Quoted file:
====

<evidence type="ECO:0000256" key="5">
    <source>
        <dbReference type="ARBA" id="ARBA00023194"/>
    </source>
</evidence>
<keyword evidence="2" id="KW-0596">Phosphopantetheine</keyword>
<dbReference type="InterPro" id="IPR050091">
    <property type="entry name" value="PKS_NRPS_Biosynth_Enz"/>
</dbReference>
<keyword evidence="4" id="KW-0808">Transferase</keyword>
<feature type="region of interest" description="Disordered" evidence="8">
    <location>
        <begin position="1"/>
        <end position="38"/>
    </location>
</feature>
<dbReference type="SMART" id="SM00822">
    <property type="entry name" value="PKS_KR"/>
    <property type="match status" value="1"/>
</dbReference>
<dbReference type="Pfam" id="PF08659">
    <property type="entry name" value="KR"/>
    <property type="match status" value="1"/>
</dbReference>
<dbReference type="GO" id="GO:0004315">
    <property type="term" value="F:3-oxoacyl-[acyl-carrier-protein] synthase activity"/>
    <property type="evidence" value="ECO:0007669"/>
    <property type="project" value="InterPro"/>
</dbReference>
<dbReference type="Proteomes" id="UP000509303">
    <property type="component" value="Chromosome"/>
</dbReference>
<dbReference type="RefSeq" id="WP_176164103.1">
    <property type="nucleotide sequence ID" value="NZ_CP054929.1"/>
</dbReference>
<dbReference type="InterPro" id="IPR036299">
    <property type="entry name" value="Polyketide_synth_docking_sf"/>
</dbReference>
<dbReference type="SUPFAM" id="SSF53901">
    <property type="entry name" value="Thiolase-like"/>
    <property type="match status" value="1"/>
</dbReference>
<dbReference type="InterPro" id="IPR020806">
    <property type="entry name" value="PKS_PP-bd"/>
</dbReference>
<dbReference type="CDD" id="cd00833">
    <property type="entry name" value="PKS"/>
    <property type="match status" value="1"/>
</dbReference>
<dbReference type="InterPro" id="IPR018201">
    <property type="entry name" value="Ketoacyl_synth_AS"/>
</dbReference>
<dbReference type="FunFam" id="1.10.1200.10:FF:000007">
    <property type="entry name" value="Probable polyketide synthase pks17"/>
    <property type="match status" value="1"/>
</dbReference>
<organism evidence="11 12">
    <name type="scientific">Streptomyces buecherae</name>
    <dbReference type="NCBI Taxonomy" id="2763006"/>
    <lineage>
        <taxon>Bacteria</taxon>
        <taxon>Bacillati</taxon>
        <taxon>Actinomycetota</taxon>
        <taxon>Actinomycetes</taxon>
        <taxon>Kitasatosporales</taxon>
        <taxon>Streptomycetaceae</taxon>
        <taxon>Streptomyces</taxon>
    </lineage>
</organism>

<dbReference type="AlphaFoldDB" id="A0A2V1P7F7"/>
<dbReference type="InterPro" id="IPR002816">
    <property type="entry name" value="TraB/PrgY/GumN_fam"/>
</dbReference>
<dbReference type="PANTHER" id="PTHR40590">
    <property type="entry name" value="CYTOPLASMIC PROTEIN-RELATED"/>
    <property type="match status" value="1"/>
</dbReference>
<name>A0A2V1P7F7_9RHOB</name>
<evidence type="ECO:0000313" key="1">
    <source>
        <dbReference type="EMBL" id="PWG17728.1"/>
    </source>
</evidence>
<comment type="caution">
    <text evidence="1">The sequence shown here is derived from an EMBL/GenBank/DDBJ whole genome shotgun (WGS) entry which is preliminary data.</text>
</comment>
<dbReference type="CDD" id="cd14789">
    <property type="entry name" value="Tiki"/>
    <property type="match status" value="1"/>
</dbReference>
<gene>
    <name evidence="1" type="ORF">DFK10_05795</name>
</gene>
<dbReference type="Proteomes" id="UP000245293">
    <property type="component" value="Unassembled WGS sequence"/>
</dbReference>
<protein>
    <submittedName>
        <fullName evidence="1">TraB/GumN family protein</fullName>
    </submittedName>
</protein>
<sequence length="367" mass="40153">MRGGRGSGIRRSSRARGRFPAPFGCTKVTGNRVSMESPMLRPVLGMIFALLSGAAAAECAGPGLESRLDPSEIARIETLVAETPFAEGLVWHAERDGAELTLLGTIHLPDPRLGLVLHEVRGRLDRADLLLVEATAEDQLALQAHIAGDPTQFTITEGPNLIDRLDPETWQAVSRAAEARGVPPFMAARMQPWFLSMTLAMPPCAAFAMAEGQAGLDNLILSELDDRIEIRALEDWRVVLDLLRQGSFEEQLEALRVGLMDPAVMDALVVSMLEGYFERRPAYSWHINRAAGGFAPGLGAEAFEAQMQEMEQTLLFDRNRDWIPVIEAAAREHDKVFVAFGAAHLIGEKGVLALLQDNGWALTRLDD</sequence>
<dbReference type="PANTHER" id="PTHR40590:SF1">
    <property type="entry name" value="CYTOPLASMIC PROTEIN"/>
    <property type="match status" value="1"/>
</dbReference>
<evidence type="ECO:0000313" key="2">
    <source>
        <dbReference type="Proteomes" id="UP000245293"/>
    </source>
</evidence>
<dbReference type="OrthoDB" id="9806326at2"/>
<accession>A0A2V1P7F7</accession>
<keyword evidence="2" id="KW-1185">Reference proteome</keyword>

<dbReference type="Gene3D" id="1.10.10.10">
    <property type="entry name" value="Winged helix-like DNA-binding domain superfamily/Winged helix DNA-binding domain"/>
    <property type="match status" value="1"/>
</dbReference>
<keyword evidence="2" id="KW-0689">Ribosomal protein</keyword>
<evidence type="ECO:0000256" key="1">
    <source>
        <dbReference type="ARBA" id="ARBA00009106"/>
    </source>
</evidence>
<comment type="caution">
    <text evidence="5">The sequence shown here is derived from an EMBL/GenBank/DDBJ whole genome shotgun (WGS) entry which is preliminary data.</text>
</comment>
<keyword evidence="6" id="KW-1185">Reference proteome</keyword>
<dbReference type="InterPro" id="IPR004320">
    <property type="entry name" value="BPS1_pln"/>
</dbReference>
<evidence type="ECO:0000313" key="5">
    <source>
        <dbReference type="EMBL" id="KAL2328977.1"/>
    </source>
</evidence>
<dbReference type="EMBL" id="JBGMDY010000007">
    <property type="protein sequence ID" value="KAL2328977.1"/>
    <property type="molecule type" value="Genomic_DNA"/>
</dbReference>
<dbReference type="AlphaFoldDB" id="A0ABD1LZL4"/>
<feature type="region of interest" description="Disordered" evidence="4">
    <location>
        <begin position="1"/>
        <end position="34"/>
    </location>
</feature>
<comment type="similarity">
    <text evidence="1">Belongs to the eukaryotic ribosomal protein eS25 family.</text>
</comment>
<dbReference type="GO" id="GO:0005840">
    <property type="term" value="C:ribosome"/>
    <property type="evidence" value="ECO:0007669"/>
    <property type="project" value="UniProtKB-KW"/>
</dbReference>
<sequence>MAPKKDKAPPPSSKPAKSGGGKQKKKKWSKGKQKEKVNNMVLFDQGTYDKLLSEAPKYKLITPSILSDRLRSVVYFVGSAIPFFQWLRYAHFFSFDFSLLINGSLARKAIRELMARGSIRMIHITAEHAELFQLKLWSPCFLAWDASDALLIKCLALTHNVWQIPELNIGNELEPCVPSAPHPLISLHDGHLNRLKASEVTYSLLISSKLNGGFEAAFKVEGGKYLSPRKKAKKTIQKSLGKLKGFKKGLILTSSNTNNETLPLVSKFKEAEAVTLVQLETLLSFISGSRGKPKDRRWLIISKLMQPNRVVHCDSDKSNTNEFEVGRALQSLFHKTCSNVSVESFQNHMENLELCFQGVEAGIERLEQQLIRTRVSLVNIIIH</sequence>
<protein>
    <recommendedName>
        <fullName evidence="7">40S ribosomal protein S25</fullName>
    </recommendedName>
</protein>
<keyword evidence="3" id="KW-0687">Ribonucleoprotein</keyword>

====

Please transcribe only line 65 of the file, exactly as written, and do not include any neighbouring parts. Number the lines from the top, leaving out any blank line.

        <taxon>Kitasatosporales</taxon>